"The Discovery was made into late 1990's. It is recognizable by it soft yellow color knobs. The main difference to it from other F-line siblings, is the lack of geared focus on the front standard, and knob locks for lateral shift on both standards. It is a 171 series camera with basic carriers sporting swing and base tilt, as well as lateral shift and rise/fall, on both front and rear standards."

    The friction focus works fine unless you need to make very fine adjustments. I eventually upgraded to geared focus, but that's because I started using macro lenses. Kuklak's statement that the Discovery is a 171 series camera refers to the fact that Arca-Swiss later moved from 171mm lens boards to 141mm boards. The 171mm boards are readily available.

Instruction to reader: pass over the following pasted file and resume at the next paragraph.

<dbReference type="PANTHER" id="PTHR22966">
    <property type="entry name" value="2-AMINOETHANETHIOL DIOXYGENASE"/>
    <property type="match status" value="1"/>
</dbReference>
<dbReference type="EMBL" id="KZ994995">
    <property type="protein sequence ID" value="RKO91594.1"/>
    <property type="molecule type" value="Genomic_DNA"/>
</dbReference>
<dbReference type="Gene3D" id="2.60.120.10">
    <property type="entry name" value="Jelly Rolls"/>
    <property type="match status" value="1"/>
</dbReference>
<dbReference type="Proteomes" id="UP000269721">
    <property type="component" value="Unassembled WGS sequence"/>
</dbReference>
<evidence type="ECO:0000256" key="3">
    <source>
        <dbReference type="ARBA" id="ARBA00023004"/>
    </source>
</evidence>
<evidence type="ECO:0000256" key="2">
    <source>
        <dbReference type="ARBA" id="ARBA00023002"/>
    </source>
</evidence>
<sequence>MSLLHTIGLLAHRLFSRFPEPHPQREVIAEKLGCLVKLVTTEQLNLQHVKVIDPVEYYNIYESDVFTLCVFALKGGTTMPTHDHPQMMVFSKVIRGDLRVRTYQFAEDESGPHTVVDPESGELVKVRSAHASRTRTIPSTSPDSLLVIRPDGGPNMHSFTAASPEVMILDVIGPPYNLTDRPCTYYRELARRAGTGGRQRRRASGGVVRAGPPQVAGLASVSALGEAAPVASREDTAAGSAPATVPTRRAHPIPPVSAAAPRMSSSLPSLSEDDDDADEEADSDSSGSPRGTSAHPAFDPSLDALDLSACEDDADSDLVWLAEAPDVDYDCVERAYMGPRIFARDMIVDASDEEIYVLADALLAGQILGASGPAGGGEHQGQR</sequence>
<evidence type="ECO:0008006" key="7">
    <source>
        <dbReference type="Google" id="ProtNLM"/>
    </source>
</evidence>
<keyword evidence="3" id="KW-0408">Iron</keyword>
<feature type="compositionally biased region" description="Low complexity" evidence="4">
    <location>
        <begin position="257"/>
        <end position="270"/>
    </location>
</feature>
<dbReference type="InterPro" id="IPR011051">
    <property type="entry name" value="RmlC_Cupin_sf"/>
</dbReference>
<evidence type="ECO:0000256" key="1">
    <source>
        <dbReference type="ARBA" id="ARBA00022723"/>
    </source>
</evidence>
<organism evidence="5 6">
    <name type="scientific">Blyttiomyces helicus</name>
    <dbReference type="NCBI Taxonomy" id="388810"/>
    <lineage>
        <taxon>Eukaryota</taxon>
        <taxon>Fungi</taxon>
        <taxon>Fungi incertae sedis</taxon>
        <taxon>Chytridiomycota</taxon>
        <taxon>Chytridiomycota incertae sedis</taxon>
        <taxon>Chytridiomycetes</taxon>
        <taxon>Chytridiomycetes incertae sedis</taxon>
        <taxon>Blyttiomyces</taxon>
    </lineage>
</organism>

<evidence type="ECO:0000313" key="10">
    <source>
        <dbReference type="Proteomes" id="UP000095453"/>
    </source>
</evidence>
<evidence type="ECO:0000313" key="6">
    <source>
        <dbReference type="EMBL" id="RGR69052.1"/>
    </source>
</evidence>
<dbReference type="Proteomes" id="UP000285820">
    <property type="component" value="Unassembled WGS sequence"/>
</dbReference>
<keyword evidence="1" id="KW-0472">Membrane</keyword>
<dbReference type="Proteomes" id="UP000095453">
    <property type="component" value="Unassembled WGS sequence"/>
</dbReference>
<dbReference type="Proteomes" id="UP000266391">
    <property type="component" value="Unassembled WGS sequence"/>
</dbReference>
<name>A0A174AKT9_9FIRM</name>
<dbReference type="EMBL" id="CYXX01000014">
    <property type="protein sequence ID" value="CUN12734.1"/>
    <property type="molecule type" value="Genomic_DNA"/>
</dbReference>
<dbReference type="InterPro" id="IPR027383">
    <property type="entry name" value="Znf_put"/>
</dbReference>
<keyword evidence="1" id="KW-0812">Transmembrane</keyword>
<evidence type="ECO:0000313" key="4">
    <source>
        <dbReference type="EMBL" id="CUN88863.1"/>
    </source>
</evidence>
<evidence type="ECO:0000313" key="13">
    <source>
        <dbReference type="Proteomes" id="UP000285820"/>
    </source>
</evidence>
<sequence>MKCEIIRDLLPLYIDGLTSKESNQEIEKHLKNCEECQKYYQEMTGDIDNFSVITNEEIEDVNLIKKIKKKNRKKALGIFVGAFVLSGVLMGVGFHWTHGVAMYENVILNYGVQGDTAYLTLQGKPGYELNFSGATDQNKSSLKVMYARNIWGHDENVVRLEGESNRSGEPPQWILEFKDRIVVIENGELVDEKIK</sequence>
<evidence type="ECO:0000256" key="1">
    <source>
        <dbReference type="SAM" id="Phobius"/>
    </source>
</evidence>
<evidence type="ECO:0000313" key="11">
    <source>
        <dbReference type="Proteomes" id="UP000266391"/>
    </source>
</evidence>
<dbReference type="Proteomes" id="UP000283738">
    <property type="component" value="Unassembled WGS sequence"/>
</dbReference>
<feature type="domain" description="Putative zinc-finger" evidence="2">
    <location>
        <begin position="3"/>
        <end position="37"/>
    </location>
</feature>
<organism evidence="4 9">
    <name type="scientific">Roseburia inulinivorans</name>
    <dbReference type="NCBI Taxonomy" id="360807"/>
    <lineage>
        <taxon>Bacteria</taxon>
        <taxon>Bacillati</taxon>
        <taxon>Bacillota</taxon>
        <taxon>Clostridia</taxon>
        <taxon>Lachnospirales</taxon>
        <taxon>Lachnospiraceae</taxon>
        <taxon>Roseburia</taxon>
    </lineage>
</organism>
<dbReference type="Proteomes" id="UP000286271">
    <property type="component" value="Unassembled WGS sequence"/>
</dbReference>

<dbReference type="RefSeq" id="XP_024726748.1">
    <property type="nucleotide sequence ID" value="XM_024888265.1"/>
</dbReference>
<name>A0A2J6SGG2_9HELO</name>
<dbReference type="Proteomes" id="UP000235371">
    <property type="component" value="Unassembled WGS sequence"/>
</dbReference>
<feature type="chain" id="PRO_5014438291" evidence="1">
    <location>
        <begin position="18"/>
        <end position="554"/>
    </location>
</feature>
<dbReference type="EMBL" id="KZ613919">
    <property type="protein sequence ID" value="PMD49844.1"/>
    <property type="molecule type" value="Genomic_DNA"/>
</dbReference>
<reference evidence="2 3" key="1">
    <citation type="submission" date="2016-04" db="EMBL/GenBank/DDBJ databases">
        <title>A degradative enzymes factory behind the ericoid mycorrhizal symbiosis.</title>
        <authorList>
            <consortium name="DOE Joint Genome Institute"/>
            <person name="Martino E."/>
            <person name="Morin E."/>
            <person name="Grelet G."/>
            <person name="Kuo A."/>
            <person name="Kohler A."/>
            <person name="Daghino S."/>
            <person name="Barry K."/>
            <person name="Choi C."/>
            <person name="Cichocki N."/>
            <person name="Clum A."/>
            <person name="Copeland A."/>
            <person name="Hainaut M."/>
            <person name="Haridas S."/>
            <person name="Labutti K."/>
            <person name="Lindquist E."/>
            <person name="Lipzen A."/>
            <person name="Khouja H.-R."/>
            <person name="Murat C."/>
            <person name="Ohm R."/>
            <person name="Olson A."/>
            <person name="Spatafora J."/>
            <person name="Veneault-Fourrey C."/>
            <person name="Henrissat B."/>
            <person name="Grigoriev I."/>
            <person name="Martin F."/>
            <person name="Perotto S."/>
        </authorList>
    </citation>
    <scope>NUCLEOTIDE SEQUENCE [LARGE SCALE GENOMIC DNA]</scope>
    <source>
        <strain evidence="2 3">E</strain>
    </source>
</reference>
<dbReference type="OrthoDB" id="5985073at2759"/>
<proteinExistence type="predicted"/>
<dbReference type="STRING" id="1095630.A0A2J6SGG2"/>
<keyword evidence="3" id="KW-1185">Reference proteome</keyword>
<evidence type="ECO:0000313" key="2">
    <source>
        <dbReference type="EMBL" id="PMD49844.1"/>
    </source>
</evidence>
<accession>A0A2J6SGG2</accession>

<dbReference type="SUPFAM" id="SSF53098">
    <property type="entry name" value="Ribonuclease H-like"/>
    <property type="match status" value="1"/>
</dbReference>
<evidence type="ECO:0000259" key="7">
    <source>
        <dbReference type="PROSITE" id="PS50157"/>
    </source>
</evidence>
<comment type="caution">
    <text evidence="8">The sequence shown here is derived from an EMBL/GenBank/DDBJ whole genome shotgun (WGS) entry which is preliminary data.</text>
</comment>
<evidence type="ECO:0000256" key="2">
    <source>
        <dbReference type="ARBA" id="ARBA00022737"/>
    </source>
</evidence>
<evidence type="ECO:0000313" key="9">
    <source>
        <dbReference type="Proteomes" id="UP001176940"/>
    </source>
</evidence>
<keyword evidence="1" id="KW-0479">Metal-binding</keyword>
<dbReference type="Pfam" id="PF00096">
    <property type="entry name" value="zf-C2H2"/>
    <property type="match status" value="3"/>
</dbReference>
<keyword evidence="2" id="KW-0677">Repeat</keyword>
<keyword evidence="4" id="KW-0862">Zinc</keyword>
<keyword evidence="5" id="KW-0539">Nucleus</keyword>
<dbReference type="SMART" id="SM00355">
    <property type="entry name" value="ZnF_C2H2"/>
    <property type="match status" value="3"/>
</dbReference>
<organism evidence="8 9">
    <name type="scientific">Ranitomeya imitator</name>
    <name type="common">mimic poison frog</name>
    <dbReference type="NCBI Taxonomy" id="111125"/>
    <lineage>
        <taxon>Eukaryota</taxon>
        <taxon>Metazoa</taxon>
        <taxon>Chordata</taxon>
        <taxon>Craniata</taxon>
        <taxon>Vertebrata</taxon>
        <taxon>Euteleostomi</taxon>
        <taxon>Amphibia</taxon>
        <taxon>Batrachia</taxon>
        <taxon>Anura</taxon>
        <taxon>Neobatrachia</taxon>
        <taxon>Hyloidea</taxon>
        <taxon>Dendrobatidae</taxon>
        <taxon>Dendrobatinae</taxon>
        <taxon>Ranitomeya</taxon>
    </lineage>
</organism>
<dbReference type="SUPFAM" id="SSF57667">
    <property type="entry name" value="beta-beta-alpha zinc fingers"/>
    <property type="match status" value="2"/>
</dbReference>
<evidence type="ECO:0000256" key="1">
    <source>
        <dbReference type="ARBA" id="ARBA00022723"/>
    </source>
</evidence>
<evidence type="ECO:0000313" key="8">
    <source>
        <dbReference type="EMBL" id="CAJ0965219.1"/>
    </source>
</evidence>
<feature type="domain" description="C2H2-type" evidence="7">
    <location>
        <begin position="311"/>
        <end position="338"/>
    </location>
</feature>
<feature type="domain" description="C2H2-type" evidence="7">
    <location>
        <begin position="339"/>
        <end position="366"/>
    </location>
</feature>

4. #14

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    Re: Getting back into 4x5 -- Need some Suggestions

    Quote Originally Posted by Doremus Scudder View Post
    "Hybrid" styles like the Master Technika or the other metal folders (and some full-featured wooden cameras) try to hit the middle ground between the flexibility and precision of a top-notch monorail and the field camera. The trade-offs are weight, flexibility, speed of operation; heavier than field cameras, less flexible than a monorail, slower than both. Sometimes these fit the bill just fine. I'd never carry one in the field, though...
    I'm surprised you find the Technika and similar cameras slower than a wooden field camera. I've found exactly the opposite. I've found that I can setup my Technika with a lens pre-focused to infinity in about 2 minutes, less if it is a small lens that I leave installed.